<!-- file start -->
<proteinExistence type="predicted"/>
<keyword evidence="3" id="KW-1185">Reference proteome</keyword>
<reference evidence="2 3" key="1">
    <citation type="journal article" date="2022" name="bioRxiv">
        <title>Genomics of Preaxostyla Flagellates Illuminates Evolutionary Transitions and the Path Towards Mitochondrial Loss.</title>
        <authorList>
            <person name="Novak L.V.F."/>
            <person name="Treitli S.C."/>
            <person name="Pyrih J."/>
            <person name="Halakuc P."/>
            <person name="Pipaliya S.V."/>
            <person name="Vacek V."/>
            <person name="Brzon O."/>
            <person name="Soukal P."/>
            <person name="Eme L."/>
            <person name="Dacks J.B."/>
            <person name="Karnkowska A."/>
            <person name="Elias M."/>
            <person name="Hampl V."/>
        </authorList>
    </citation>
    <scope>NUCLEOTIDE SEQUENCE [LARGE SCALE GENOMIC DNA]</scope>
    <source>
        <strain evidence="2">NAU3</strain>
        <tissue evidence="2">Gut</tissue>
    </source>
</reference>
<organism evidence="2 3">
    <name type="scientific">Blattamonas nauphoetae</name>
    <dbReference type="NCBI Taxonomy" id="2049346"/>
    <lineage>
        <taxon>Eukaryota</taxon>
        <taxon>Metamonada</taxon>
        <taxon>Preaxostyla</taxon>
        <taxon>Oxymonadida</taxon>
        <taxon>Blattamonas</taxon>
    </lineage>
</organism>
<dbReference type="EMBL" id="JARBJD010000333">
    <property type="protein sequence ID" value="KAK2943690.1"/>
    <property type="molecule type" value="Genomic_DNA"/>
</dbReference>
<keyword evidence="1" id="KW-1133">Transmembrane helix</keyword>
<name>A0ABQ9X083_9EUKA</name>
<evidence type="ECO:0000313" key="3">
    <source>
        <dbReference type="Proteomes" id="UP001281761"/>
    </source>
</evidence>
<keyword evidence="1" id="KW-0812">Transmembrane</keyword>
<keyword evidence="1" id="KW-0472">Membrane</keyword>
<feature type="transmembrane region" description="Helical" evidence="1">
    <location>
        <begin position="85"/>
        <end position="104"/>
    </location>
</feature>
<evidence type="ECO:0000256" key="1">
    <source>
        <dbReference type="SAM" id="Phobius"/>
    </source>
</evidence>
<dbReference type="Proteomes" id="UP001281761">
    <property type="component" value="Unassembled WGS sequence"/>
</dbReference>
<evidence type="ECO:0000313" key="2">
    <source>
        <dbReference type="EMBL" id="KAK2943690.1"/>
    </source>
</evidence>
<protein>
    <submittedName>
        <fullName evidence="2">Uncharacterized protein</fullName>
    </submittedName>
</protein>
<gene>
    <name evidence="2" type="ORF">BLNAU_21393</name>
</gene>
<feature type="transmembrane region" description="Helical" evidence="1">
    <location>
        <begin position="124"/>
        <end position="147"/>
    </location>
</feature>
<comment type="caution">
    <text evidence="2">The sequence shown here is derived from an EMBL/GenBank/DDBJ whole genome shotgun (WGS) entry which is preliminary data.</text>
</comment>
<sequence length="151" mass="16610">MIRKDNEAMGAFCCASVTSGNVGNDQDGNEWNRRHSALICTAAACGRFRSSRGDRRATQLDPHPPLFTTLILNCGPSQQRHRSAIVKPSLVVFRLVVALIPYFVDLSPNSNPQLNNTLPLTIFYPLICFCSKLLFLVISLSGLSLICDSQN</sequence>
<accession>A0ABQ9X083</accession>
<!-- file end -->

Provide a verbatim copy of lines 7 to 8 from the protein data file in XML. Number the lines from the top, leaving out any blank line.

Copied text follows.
            <person name="Novak L.V.F."/>
            <person name="Treitli S.C."/>